How this spirit of grace and godly fear kept Joseph in the hour of temptation! How it preserved David when he had Saul in his power as he lay asleep in the cave! How it kept Nehemiah in the fear of God from extortion and oppression! (Neh. 5:15.) And how in thousands of instances it has preserved the feet of the saints, and kept them from doing things that would have ruined their reputation, blighted their character, brought reproach upon the cause of God, and the greatest grief and distress into their own conscience!
2. You cannot do the GOOD things that you would. So also, in a higher and somewhat different sense, “you cannot do the things that you would.” You would be pure, holy, free from any working of sin; would believe without any doubt, love without any coldness, hope without any despondency, and serve God night and day without any disturbing hindrance. When you pray, you would have no distracting thought; when you read, you would do so with light, life, and power; and when you hear, it would be with a blessing resting upon your soul. You would desire never to be troubled with any vile imagination, infidel thought, or base suggestion; you would always desire to love the Lord and his people; to have your affections ever fixed on heavenly things; to be ever blessed with manifestations of Christ’s love; and ever walk in peace with God and his people.
But you cannot do the things that you would. And why? Because you are still in the flesh, and the flesh opposes everything which is spiritually good. Thus, in a good sense you cannot do the things that you would; and in a bad sense you cannot. Hence the conflict, a conflict that will never cease while we carry about with us a body of sin and death.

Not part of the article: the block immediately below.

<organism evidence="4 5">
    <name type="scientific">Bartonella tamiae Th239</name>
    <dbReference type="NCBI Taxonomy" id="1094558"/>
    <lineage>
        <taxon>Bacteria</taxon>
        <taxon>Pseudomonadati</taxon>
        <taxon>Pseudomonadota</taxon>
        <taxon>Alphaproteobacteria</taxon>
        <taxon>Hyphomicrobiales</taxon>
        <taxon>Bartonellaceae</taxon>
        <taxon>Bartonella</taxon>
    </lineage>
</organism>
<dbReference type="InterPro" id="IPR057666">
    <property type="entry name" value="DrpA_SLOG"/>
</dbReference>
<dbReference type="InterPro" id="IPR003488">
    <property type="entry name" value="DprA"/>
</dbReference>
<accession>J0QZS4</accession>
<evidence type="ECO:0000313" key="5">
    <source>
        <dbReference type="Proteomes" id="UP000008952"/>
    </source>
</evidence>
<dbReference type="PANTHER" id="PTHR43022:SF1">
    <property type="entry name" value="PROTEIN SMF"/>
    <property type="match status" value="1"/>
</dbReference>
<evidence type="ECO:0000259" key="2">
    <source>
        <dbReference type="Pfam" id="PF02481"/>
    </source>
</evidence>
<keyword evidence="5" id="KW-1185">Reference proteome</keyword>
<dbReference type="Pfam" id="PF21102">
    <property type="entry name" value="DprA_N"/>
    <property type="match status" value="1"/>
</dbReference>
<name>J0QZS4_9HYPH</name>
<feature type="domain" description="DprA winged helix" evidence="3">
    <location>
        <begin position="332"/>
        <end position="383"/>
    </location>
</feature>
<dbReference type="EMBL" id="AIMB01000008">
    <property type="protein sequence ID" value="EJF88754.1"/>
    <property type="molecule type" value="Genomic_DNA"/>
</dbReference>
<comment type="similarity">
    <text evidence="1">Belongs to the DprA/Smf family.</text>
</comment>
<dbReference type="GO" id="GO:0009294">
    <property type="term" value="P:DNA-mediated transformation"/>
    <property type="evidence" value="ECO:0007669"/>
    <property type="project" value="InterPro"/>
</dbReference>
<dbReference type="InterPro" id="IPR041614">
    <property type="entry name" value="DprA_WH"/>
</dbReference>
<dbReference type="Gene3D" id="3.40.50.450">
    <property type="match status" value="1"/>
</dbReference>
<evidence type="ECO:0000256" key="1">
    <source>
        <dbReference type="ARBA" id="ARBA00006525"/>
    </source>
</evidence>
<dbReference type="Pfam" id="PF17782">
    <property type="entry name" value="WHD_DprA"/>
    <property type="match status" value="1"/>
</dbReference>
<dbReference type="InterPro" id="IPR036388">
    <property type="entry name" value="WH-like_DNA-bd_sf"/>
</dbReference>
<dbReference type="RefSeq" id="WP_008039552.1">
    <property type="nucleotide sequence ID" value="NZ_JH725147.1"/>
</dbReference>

III. But as time is running on, I must now come to our third point, which is, HOW we shall not fulfill the lusts of the flesh; which is, by walking in the Spirit. Now observe that there is a difference between the flesh lusting against the spirit—and fulfilling its lusts. It is one thing to have the lusts of the flesh working in you; it is another thing to fulfill them, to be their slave and subject. But you may ask, “Can we be ever brought to that blessed spot where we shall not fulfill the lusts of the flesh?” Surely, we must be brought to it, if we are the saints of God. But you will say, How? Here it is then opened up by the finger of God before your eyes—”Walk in the Spirit.” It is not, then, by making the flesh any better, by forming resolutions and vows not to listen to its wiles, or be entangled in them, and so overcoming by our own strength the unruly movements of our carnal mind, that we can be preserved from fulfilling its lusts. The evil is of such a kind that if it is suppressed in one point, it will break out in another. It is like some diseases in a man’s body—if you can keep the disease from breaking out, it will continue to work within. If you can keep it from working within, it will break out on the outside.
So it is with the flesh—it will work in some shape or other, either within or without; either by fraud or force. Thus we cannot subdue the flesh by the flesh, any more than we can subdue disease by disease. You may take a tiger and shut him up in a den—but he is a tiger still. If you remove his claws; still he has the ‘tiger nature’, and when his claws grow, and the den opened, he will use them as before. So it is with this flesh of ours—it is a chained tiger, but a tiger still. You cannot alter the tiger nature, though you remove its claws and its teeth.
But how are you to be kept from walking in the lusts of the flesh, how are you to be enabled to live to the praise and glory of God, and to do those things which are pleasing in his sight? The answer is still the same—By walking in the Spirit!
But what is it to walk in the Spirit? To have the Spirit of God given to us in large measure, so as to live under his influence, and to walk in the feeling possession of his power and his grace; to be baptized into the very spirit of the gospel; for the Holy Spirit to make our body his temple; and to live, and speak, and think and act as blessed with the enjoyment of his divine teachings, operations, and communications. If we walk in the flesh, we shall fulfill the lusts of the flesh; but if we walk in the Spirit, have our affections fixed upon heavenly things, are spiritually minded, have fellowship with the Son of God, enjoy his presence, live to his praise, and have him formed in our hearts the hope of glory; if we thus walk in the Spirit, then we shall not fulfill the lusts of the flesh, for the flesh will be subdued by the Spirit, and its lusts subjugated by his divine influence and efficacious power.